Monday, August 29, 2005

Record Geek

I've been putting together some mix CD's and iPod playlists while I've been recuperating. So this article in this week's New Republic really hit home. It's about how the easy availability of even obscure rock tracks is making Rock Snobs, "usually young men, of argumentative tendencies who have lorded their encyclopedic musical knowledge over others," obsolete. You need a subscription to view the whole thing, but here's the money graf for me, about a girlfriend to whom the author gave an iPod:

She promptly plugged it into my computer and was soon holding in her hand a duplicate version of my 5,000-song library--a library that had taken some 20 years, thousands of dollars, and about as many hours to accumulate. She'd downloaded it all within five minutes. And, a few months later, she was gone, taking my intimate musical DNA with her.
This afternoon, I accidentally clicked on an arrow next to a Monkees' track in one of my playlists in iTunes and opened the Music Store. And this wasn't just your basic "Last Train to Clarksville" or "Daydream Believer," but one of those tracks left off the original albums back in the '60s and traded in bootlegs by Monkees geeks for decades.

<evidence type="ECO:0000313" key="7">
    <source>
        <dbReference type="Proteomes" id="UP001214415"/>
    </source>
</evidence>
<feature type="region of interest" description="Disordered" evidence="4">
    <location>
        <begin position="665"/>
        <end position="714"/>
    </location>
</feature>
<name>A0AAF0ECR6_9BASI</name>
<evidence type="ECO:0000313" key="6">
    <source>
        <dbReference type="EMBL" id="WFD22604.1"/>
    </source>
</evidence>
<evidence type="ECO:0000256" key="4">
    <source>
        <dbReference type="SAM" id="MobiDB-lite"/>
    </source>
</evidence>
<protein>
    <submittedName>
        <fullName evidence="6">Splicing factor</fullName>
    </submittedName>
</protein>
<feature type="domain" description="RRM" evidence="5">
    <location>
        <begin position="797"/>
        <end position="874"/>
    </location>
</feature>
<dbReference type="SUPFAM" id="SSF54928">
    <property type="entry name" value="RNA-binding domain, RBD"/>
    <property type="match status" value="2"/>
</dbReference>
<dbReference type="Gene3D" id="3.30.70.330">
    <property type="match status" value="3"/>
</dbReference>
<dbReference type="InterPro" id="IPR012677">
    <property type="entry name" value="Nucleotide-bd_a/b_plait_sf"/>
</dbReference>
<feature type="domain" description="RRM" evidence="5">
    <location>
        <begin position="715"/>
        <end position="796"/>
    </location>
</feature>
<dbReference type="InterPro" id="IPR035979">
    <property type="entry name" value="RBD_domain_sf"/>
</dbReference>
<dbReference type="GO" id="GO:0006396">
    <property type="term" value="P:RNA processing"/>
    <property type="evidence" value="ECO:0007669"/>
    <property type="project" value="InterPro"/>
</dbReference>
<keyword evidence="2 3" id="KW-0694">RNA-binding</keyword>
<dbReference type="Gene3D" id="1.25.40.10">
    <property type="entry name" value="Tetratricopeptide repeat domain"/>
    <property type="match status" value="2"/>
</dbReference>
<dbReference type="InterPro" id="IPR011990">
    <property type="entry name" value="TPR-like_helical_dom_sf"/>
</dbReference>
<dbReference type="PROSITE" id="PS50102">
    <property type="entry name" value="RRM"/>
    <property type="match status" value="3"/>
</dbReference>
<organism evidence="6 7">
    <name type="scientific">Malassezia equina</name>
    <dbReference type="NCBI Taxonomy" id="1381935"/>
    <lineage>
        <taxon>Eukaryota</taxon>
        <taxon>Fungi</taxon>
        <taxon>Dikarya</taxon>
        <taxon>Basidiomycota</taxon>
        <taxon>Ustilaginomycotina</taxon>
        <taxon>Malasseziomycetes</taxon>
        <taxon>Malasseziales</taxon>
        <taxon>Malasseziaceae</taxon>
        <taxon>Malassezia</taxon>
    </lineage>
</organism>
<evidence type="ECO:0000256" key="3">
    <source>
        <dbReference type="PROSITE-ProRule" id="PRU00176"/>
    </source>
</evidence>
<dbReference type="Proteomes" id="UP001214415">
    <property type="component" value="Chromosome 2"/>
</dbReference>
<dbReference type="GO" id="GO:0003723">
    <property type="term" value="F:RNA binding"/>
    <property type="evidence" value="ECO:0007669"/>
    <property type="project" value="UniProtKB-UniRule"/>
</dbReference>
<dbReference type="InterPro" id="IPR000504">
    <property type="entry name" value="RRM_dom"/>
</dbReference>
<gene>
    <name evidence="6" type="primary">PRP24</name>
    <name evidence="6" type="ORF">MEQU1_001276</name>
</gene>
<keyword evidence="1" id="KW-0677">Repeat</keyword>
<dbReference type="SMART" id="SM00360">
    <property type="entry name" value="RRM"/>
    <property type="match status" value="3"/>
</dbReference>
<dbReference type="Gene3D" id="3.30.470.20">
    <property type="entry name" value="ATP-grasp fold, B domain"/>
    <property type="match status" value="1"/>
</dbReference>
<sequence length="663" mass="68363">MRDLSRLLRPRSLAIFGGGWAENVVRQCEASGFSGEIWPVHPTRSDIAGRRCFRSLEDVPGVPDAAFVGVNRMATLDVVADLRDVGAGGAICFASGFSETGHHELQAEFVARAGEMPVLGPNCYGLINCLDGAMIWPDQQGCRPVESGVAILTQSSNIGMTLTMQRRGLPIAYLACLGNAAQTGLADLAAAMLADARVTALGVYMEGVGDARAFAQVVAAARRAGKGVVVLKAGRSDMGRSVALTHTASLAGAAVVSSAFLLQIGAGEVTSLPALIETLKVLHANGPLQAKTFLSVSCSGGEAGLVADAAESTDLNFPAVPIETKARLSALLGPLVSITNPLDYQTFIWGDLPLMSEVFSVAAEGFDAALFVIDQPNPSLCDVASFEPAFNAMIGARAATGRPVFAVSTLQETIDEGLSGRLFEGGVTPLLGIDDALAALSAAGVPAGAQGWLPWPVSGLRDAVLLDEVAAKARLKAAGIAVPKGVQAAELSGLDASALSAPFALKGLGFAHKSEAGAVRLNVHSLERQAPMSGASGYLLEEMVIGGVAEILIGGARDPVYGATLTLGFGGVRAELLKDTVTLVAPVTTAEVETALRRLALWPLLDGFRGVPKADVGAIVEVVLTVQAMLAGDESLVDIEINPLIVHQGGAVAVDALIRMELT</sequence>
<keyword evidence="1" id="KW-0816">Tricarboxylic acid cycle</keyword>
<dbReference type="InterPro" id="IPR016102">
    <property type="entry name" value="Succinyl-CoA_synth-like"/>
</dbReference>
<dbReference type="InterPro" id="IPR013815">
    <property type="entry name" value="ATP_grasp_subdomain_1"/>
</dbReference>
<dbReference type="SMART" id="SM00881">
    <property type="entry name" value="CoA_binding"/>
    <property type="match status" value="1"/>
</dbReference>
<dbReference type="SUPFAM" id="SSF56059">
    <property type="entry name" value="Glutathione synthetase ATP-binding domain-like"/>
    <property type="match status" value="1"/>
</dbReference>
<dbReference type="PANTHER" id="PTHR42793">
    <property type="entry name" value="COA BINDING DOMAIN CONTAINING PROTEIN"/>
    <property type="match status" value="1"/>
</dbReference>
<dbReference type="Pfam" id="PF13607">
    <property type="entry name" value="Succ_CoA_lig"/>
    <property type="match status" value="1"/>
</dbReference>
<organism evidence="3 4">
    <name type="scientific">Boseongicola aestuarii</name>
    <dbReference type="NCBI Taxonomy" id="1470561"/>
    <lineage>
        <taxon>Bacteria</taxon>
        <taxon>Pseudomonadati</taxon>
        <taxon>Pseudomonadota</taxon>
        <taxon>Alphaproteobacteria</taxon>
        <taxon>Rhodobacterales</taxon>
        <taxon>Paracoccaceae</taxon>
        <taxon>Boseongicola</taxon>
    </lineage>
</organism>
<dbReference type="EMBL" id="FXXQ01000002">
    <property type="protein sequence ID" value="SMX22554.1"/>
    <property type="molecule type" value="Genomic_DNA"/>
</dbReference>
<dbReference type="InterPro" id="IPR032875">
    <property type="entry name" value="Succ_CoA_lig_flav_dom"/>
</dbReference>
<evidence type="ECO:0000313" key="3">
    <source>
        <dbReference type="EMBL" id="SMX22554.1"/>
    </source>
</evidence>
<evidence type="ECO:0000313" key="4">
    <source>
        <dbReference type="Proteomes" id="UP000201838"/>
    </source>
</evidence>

My screen instantly listed every Monkees' track available for downloading, plus mixes involving a Monkees' track or two that other customers had put together under names like "Ah, the 60's" and "Guilty Pleasures." Most of these lists had over 100 songs. So anyone with the Internet and a credit card could click a button and within minutes they would acquire:

In short, a collection that took forty years to put together--and that I've mostly replaced myself with CD's, MP3's and AAC's over the past five years--could belong to somebody in the time it took them to get a cup of coffee.

So does this mean that all that time, effort and hard-earned money were for nothing? No, no more than Around The World in 80 Days is no longer literature. Those C-60's and C-90's, products of, "Oooh, if I give you a tape can you make me a copy?" have their own treasured history long after you've ceased being able to find a decent repair service for the equipment to play them on. The initials of a stranger in ballpoint on a piece of masking tape stuck to a 45 attest to the fact that somebody cared enough somewhere along the way, and then you inherited that care just long enough before passing it along to Bleeker Bob's to be cared for by somebody you'd never meet.

And eventually, these little digital files will take their place in the continuum with their own stories. The fact that the author of the article had enough of an idea to write an article and get paid for it and that I could get inspired by that article and write a blog post, is proof that those files have become part of the larger story already.

So off I go, to burn a few more digital cave paintings.

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